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Southern Historical Society Papers, Volume 27. (ed. Reverend J. William Jones) 106 0 Browse Search
Harper's Encyclopedia of United States History (ed. Benson Lossing) 60 0 Browse Search
The Photographic History of The Civil War: in ten volumes, Thousands of Scenes Photographed 1861-65, with Text by many Special Authorities, Volume 2: Two Years of Grim War. (ed. Francis Trevelyan Miller) 50 0 Browse Search
J. William Jones, Christ in the camp, or religion in Lee's army 44 0 Browse Search
The Photographic History of The Civil War: in ten volumes, Thousands of Scenes Photographed 1861-65, with Text by many Special Authorities, Volume 1: The Opening Battles. (ed. Francis Trevelyan Miller) 42 0 Browse Search
James Barnes, author of David G. Farragut, Naval Actions of 1812, Yank ee Ships and Yankee Sailors, Commodore Bainbridge , The Blockaders, and other naval and historical works, The Photographic History of The Civil War: in ten volumes, Thousands of Scenes Photographed 1861-65, with Text by many Special Authorities, Volume 6: The Navy. (ed. Francis Trevelyan Miller) 42 0 Browse Search
The Photographic History of The Civil War: in ten volumes, Thousands of Scenes Photographed 1861-65, with Text by many Special Authorities, Volume 10: The Armies and the Leaders. (ed. Francis Trevelyan Miller) 38 0 Browse Search
Southern Historical Society Papers, Volume 7. (ed. Reverend J. William Jones) 34 0 Browse Search
An English Combatant, Lieutenant of Artillery of the Field Staff., Battlefields of the South from Bull Run to Fredericksburgh; with sketches of Confederate commanders, and gossip of the camps. 32 0 Browse Search
Southern Historical Society Papers, Volume 19. (ed. Reverend J. William Jones) 28 0 Browse Search
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Browsing named entities in Robert Underwood Johnson, Clarence Clough Buell, Battles and Leaders of the Civil War. Volume 3.. You can also browse the collection for Stonewall or search for Stonewall in all documents.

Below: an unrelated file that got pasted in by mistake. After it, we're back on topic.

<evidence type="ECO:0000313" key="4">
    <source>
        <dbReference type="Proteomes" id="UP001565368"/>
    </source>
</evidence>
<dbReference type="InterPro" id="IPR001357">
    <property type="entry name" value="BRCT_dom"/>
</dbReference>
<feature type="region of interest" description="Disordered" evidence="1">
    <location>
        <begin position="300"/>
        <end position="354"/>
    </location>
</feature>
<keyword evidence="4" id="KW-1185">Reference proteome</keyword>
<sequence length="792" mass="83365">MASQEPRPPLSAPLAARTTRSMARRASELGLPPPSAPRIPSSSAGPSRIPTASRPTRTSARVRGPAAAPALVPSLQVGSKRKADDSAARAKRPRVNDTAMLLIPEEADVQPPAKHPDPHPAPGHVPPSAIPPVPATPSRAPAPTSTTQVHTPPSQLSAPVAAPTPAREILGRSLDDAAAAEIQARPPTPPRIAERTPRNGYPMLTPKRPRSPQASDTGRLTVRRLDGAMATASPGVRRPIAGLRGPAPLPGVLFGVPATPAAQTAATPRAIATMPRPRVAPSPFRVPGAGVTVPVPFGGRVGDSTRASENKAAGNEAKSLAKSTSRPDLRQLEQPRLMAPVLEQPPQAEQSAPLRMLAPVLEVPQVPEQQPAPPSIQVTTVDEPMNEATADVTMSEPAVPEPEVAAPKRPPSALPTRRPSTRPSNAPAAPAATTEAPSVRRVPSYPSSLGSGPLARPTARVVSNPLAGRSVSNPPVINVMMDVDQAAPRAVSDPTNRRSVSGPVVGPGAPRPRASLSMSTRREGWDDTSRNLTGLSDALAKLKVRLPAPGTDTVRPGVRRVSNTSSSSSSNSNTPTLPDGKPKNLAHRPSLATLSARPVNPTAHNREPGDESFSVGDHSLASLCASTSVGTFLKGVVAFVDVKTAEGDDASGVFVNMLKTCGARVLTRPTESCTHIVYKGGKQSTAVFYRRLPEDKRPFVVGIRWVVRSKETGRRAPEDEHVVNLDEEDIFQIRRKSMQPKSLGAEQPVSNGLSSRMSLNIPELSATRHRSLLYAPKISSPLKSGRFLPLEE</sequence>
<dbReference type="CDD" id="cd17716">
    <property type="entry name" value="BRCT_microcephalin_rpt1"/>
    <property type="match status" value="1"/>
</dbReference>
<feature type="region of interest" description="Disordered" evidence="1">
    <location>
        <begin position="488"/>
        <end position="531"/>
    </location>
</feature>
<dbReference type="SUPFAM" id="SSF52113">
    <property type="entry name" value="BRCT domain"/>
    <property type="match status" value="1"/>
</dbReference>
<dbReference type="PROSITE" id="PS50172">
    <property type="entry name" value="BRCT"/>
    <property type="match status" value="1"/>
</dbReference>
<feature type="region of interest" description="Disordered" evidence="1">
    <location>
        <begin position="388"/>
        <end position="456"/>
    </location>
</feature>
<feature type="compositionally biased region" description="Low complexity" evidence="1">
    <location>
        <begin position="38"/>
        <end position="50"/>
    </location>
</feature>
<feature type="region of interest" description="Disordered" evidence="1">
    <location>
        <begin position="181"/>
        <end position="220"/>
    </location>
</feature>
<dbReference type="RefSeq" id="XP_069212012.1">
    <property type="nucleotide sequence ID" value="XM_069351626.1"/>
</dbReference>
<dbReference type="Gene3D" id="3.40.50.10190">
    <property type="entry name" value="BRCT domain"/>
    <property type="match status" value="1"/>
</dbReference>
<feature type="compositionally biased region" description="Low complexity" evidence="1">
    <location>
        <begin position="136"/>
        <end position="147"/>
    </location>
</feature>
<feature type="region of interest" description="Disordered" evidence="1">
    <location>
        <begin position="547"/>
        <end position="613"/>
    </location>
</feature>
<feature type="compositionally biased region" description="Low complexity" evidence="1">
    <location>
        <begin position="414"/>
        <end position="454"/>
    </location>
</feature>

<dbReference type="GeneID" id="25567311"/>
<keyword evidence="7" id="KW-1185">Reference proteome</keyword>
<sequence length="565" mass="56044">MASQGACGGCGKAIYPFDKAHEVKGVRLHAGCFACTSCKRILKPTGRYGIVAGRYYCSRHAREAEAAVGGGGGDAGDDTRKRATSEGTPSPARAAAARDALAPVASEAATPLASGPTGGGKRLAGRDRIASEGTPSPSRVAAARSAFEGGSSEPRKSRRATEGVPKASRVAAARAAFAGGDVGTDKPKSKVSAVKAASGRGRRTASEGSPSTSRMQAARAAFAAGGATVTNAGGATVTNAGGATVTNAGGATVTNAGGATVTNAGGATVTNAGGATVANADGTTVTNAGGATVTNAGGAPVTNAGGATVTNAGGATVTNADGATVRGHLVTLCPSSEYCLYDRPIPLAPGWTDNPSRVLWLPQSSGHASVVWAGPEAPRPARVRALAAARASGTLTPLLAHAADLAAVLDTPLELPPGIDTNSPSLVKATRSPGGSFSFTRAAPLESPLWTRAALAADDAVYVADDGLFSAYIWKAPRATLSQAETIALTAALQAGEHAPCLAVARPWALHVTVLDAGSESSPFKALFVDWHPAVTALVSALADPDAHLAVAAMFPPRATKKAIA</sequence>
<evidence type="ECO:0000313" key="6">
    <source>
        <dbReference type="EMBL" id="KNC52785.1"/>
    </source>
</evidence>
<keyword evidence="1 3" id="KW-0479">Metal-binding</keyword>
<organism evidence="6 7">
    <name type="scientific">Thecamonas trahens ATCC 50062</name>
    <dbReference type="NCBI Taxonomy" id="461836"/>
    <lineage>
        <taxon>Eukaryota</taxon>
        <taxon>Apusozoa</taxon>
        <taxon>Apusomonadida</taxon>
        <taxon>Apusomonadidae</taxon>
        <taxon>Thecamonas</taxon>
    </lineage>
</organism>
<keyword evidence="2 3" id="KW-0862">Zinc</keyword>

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Robert Underwood Johnson, Clarence Clough Buell, Battles and Leaders of the Civil War. Volume 3., The battle of Fredericksburg. (search)
lellan, for, he added, we always understood each other so well. I fear they may continue to make these changes till they find some one whom I don't understand. The Federal army was encamped around Warrenton, Virginia, and was soon divided into three grand divisions, whose commanders were Generals Sumner, Hooker, and Franklin. Lee's army was on the opposite side of the Rappahannock River, divided into two corps, the First commanded by myself and the Second commanded by General T. J. (Stonewall) Jackson. At that time the Confederate army extended from Culpeper Court House (where the First Corps was stationed) on its right across the Blue Ridge down the Valley of Virginia to Winchester. There Jackson was encamped with the Second Corps, except one division which was stationed at Chester Gap on the Blue Ridge Mountains. About the 18th or 19th of November, we received information through our scouts that Sumner, with his grand division of more than thirty thousand men, was moving
Robert Underwood Johnson, Clarence Clough Buell, Battles and Leaders of the Civil War. Volume 3., chapter 3.25 (search)
the enemy seen moving in front, Hooker conceived that Lee was retreating toward Gordonsville. There was color for this view, as the main road from Fredericksburg to that point diverged from the Plank road two miles to the left of Chancellorsville, and passed along his front at about the same distance. Hooker therefore jumped at the conclusion that the enemy's army was moving into the center of Virginia. But instead of the hostile column being on the Gordonsville road in retreat, it was StoneWall's corps moving on an interior neighborhood road, about one mile distant, and in search of our right flank and rear,, At 2 P. M. I went into the Chancellor House, when General Hooker greeted me with the exclamation: Lee is in full retreat toward Gordonsville, and I have sent out Sickles to capture his artillery. I thought, without speaking it: If your conception is correct, it is very strange that only the Third Corps should be sent in pursuit. . Sickles received orders at 1 P. M. to take